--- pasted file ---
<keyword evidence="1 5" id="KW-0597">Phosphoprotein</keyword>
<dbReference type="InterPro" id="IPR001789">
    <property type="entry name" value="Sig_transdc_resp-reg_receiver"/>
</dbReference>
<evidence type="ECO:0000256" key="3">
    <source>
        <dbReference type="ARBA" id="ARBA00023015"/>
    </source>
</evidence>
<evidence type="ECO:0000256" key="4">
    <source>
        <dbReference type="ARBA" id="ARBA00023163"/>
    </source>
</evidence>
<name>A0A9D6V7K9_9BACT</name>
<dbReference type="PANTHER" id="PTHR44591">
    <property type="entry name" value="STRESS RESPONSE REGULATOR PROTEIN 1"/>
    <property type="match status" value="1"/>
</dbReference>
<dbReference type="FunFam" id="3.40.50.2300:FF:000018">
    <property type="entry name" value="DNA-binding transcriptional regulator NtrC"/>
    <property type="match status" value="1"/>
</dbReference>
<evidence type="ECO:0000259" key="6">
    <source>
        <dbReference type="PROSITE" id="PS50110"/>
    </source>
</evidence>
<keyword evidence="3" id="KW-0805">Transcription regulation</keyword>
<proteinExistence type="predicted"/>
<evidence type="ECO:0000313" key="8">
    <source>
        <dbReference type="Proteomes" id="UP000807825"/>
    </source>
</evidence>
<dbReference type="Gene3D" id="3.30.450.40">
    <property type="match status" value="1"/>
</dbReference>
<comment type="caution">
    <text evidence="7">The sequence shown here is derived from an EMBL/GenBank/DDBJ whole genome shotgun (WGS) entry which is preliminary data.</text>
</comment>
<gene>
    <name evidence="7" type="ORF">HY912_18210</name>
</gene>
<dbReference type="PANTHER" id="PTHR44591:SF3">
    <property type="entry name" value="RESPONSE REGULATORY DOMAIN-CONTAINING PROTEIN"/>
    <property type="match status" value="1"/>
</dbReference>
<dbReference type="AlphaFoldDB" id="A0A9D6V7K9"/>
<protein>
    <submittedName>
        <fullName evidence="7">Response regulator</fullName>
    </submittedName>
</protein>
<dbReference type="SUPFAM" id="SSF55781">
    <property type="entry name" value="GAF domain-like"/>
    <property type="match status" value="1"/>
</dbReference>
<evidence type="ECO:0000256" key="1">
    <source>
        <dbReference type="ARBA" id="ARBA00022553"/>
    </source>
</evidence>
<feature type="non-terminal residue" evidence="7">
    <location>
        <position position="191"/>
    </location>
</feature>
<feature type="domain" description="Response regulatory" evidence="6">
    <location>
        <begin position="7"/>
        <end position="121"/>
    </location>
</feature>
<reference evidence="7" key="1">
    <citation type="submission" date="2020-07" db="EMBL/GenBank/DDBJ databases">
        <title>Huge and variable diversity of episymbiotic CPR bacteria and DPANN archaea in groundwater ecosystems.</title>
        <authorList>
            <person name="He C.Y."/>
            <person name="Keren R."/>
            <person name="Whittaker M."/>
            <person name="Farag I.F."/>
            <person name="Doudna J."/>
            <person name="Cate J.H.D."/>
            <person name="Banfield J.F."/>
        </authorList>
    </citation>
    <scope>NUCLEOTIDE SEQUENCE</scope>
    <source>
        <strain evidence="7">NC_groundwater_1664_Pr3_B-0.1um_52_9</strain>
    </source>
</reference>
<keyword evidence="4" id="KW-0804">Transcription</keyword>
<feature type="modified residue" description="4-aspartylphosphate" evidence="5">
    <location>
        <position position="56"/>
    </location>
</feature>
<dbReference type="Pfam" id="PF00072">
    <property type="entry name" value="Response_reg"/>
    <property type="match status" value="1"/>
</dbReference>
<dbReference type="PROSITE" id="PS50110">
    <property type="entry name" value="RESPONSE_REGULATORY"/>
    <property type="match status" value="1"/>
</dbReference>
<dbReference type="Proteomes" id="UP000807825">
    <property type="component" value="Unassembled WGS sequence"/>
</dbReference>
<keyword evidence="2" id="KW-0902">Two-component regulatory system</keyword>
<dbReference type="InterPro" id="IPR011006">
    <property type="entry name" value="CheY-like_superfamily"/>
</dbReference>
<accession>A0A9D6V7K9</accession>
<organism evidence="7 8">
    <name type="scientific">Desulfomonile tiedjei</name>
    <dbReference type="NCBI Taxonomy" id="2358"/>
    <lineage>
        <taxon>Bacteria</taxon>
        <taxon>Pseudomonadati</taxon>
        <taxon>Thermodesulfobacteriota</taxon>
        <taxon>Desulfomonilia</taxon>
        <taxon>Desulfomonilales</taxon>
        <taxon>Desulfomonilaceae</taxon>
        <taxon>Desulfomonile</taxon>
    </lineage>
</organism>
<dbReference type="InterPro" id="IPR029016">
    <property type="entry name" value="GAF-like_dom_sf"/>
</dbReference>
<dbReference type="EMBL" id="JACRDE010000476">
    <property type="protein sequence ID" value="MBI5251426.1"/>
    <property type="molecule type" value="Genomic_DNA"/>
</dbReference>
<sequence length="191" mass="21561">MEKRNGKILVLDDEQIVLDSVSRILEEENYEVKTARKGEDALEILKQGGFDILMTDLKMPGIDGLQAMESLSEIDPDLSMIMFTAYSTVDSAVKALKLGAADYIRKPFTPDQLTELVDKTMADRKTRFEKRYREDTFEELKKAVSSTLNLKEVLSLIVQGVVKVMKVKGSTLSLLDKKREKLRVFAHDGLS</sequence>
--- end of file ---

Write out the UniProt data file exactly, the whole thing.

<keyword evidence="1 5" id="KW-0597">Phosphoprotein</keyword>
<dbReference type="InterPro" id="IPR001789">
    <property type="entry name" value="Sig_transdc_resp-reg_receiver"/>
</dbReference>
<evidence type="ECO:0000256" key="3">
    <source>
        <dbReference type="ARBA" id="ARBA00023015"/>
    </source>
</evidence>
<evidence type="ECO:0000256" key="4">
    <source>
        <dbReference type="ARBA" id="ARBA00023163"/>
    </source>
</evidence>
<name>A0A9D6V7K9_9BACT</name>
<dbReference type="PANTHER" id="PTHR44591">
    <property type="entry name" value="STRESS RESPONSE REGULATOR PROTEIN 1"/>
    <property type="match status" value="1"/>
</dbReference>
<dbReference type="FunFam" id="3.40.50.2300:FF:000018">
    <property type="entry name" value="DNA-binding transcriptional regulator NtrC"/>
    <property type="match status" value="1"/>
</dbReference>
<evidence type="ECO:0000259" key="6">
    <source>
        <dbReference type="PROSITE" id="PS50110"/>
    </source>
</evidence>
<keyword evidence="3" id="KW-0805">Transcription regulation</keyword>
<proteinExistence type="predicted"/>
<evidence type="ECO:0000313" key="8">
    <source>
        <dbReference type="Proteomes" id="UP000807825"/>
    </source>
</evidence>
<dbReference type="Gene3D" id="3.30.450.40">
    <property type="match status" value="1"/>
</dbReference>
<comment type="caution">
    <text evidence="7">The sequence shown here is derived from an EMBL/GenBank/DDBJ whole genome shotgun (WGS) entry which is preliminary data.</text>
</comment>
<gene>
    <name evidence="7" type="ORF">HY912_18210</name>
</gene>
<dbReference type="PANTHER" id="PTHR44591:SF3">
    <property type="entry name" value="RESPONSE REGULATORY DOMAIN-CONTAINING PROTEIN"/>
    <property type="match status" value="1"/>
</dbReference>
<dbReference type="AlphaFoldDB" id="A0A9D6V7K9"/>
<protein>
    <submittedName>
        <fullName evidence="7">Response regulator</fullName>
    </submittedName>
</protein>
<dbReference type="SUPFAM" id="SSF55781">
    <property type="entry name" value="GAF domain-like"/>
    <property type="match status" value="1"/>
</dbReference>
<evidence type="ECO:0000256" key="1">
    <source>
        <dbReference type="ARBA" id="ARBA00022553"/>
    </source>
</evidence>
<feature type="non-terminal residue" evidence="7">
    <location>
        <position position="191"/>
    </location>
</feature>
<feature type="domain" description="Response regulatory" evidence="6">
    <location>
        <begin position="7"/>
        <end position="121"/>
    </location>
</feature>
<reference evidence="7" key="1">
    <citation type="submission" date="2020-07" db="EMBL/GenBank/DDBJ databases">
        <title>Huge and variable diversity of episymbiotic CPR bacteria and DPANN archaea in groundwater ecosystems.</title>
        <authorList>
            <person name="He C.Y."/>
            <person name="Keren R."/>
            <person name="Whittaker M."/>
            <person name="Farag I.F."/>
            <person name="Doudna J."/>
            <person name="Cate J.H.D."/>
            <person name="Banfield J.F."/>
        </authorList>
    </citation>
    <scope>NUCLEOTIDE SEQUENCE</scope>
    <source>
        <strain evidence="7">NC_groundwater_1664_Pr3_B-0.1um_52_9</strain>
    </source>
</reference>
<keyword evidence="4" id="KW-0804">Transcription</keyword>
<feature type="modified residue" description="4-aspartylphosphate" evidence="5">
    <location>
        <position position="56"/>
    </location>
</feature>
<dbReference type="Pfam" id="PF00072">
    <property type="entry name" value="Response_reg"/>
    <property type="match status" value="1"/>
</dbReference>
<dbReference type="PROSITE" id="PS50110">
    <property type="entry name" value="RESPONSE_REGULATORY"/>
    <property type="match status" value="1"/>
</dbReference>
<dbReference type="Proteomes" id="UP000807825">
    <property type="component" value="Unassembled WGS sequence"/>
</dbReference>
<keyword evidence="2" id="KW-0902">Two-component regulatory system</keyword>
<dbReference type="InterPro" id="IPR011006">
    <property type="entry name" value="CheY-like_superfamily"/>
</dbReference>
<accession>A0A9D6V7K9</accession>
<organism evidence="7 8">
    <name type="scientific">Desulfomonile tiedjei</name>
    <dbReference type="NCBI Taxonomy" id="2358"/>
    <lineage>
        <taxon>Bacteria</taxon>
        <taxon>Pseudomonadati</taxon>
        <taxon>Thermodesulfobacteriota</taxon>
        <taxon>Desulfomonilia</taxon>
        <taxon>Desulfomonilales</taxon>
        <taxon>Desulfomonilaceae</taxon>
        <taxon>Desulfomonile</taxon>
    </lineage>
</organism>
<dbReference type="InterPro" id="IPR029016">
    <property type="entry name" value="GAF-like_dom_sf"/>
</dbReference>
<dbReference type="EMBL" id="JACRDE010000476">
    <property type="protein sequence ID" value="MBI5251426.1"/>
    <property type="molecule type" value="Genomic_DNA"/>
</dbReference>
<sequence length="191" mass="21561">MEKRNGKILVLDDEQIVLDSVSRILEEENYEVKTARKGEDALEILKQGGFDILMTDLKMPGIDGLQAMESLSEIDPDLSMIMFTAYSTVDSAVKALKLGAADYIRKPFTPDQLTELVDKTMADRKTRFEKRYREDTFEELKKAVSSTLNLKEVLSLIVQGVVKVMKVKGSTLSLLDKKREKLRVFAHDGLS</sequence>